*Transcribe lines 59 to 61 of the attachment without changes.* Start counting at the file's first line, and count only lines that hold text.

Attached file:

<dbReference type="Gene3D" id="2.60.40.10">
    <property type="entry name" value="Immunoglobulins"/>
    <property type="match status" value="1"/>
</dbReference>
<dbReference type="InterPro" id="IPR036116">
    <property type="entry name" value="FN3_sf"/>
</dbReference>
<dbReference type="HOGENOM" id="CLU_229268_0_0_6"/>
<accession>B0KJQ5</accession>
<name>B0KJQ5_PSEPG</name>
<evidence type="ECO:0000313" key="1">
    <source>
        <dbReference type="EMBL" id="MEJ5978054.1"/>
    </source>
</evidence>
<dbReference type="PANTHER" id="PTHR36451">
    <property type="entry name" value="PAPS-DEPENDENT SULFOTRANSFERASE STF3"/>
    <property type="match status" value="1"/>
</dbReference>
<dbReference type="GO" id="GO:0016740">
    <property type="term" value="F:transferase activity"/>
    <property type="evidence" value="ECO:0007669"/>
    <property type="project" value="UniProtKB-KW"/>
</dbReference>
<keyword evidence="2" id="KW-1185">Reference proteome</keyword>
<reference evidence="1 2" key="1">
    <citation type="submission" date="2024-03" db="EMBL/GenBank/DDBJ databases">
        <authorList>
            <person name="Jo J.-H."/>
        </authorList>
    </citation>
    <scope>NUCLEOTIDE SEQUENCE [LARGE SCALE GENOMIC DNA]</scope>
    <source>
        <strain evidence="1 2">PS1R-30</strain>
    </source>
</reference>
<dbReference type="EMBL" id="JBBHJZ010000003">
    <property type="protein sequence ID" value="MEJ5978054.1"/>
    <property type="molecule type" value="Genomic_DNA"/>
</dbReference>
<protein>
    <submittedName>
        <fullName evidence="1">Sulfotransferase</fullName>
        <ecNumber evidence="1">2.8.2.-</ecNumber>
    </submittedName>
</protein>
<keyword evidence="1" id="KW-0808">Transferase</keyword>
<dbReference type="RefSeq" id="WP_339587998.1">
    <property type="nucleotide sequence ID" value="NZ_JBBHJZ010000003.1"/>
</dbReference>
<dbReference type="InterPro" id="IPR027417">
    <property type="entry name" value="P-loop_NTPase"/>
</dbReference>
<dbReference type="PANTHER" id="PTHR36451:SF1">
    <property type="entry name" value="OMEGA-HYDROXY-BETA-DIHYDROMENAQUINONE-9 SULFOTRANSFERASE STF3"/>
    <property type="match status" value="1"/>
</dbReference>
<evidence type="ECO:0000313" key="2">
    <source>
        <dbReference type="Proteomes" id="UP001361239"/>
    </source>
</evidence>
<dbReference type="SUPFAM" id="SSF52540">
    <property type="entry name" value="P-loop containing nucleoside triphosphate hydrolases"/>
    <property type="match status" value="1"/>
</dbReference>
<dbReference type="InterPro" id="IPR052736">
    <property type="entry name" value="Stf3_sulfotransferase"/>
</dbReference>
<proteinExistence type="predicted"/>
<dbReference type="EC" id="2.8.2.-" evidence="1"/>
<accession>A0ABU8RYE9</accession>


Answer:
    <source>
        <dbReference type="Proteomes" id="UP001361239"/>
    </source>